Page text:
The Essence of Love by Robin Dance - #HeartofMarriage

 

There was no way to know 35 years ago where we’d be today. Certainly not literally, but not even in a figurative sense.

12,775 days, give or take. Plenty of ups, our share of downs, and all beautiful in their time.

I believe it–that everything is beautiful in time. Beauty from ashes might be the most lovely.

The Heart of Marriage releases today. It’s a collection of essays about marriage, curated by my long-time blogging friend, Dawn Camp. I’m thrilled to be included in this collaboration; it’s personal.

Originally Dawn and her editors were going to feature an essay I wrote on our 26th anniversary, an exploration of what love is, and isn’t, maybe best summarized in one of my favorite lines from the piece:

Love usually doesn’t happen in a moment, it happens in a life.

However, ultimately Dawn’s team choose another piece I offered to them, The Essence of Love. Or at least I think that’s the title they kept–I haven’t see the book yet, so I’m not 100% sure about the title.

I cried when I read it again. It’s a glimpse of my in-laws’ story, a love story as rare as it is extraordinary. In it, my father-in-law offered an unexpected and provocative caution–

“People want to know how we’re still so in love, how we have such a good marriage,” he began. And the next thing he said was the kind of thing pulls your attention taut, “Having a good marriage doesn’t have anything to do with trying to have a good marriage.”

I hope you’re curious enough to read the rest of it; do pick up a copy of the book to read it( and so many other love-tales). I’ve heard it’s on the shelves at Barnes and Noble just in time for Valentine’s Day (and maybe your favorite local bookstore), but you can get it on sale at Amazon (affiliate link provided).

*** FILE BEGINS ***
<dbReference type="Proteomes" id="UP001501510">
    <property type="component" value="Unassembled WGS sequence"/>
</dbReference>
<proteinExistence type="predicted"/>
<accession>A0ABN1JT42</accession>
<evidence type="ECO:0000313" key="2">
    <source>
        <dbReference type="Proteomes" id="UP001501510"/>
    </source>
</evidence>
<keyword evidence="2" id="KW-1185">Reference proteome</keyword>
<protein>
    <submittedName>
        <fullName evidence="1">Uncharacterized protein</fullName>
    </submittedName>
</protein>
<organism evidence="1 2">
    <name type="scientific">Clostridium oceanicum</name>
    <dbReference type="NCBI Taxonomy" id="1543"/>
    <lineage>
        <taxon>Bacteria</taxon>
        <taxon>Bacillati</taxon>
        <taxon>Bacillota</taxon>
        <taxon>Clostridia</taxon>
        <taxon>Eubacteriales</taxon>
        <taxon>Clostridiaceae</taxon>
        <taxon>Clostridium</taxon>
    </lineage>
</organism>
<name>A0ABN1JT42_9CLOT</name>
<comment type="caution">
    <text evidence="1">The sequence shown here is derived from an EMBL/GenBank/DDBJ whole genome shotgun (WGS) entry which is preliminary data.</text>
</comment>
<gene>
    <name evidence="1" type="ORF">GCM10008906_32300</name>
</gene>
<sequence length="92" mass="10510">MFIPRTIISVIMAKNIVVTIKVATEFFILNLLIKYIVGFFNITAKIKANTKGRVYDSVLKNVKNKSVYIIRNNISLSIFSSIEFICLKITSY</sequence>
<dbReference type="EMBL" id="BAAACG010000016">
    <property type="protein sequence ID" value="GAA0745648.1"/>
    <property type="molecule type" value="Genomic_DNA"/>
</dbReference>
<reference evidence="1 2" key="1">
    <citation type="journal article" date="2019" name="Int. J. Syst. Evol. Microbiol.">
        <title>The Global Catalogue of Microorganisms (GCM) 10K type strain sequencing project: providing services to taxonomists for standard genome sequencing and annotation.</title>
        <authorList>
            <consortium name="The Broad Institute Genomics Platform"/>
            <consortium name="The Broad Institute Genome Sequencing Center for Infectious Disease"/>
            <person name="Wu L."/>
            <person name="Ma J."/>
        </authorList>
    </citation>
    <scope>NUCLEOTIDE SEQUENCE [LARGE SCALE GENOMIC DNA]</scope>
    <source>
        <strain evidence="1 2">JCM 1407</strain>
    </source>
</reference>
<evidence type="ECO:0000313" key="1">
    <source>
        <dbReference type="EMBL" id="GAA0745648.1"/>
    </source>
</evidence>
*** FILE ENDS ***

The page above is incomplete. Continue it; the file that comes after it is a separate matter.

OH–a bonus! In my piece for The Heart of Marriage, it begins by referencing something else I wrote; it’s best when read together. If you’re interested, please read The Essence of Love || When Love is a Pie.

It’s coming up on two years since I wrote it, and what was true then is even more true today: Things are different now, and business isn’t as usual.

But, still, beautiful in time….

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If these walls could speak

Jun

02

Posted by on Jun 2, 2016 | 6 comments


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A week ago we sold the house my children will always remember as home, the one they will dream about when they are the age I am now, when sleep makes them think they are young again.

We’ve packed and we’ve purged and we’ve cried – a lot – but we’ve also seen precious people who mean a lot to us, friends who’ve sat around our table through the years, and kids who’ve grown up right before our eyes. They’ve helped us put things into boxes, and loosen my grip on anything that didn’t make sense to keep. I’ve found that being a sentimentalist about e v e r y t h i n g has the potential of making me a hoarder.

Even now, just the thought of that is offensive to me – I am not a hoarder! Except the two-and-a-half filled and emptied curbside dumpsters would suggest otherwise. And the Goodwill truck locked and loaded with stuff that used to live in my house. And the things we sold on Craigslist. Not to mention all the stuff we’ve stored for our kids or later use, or given to friends who had the eyes to see the treasure in our trash.

It made my day when Abbie texted me a picture of my old copper cookie canister that had been gathering dust in my pantry (the holder of rarely used cookie cutters) sitting on her shelf alongside her wedding-new copper cookware.

We haven’t lived in that house full-time for three years – a long story that makes sense for us – so I didn’t expect…I wasn’t prepared for, the depth and breadth of emotion attached to selling it. We moved there the summer before our children began 1st, 3rd, and 5th grade; 13 years later we said our final good-byes. It is the summer before my babies’ sophomore and senior year of college, and the oldest is engaged and a year past her graduation.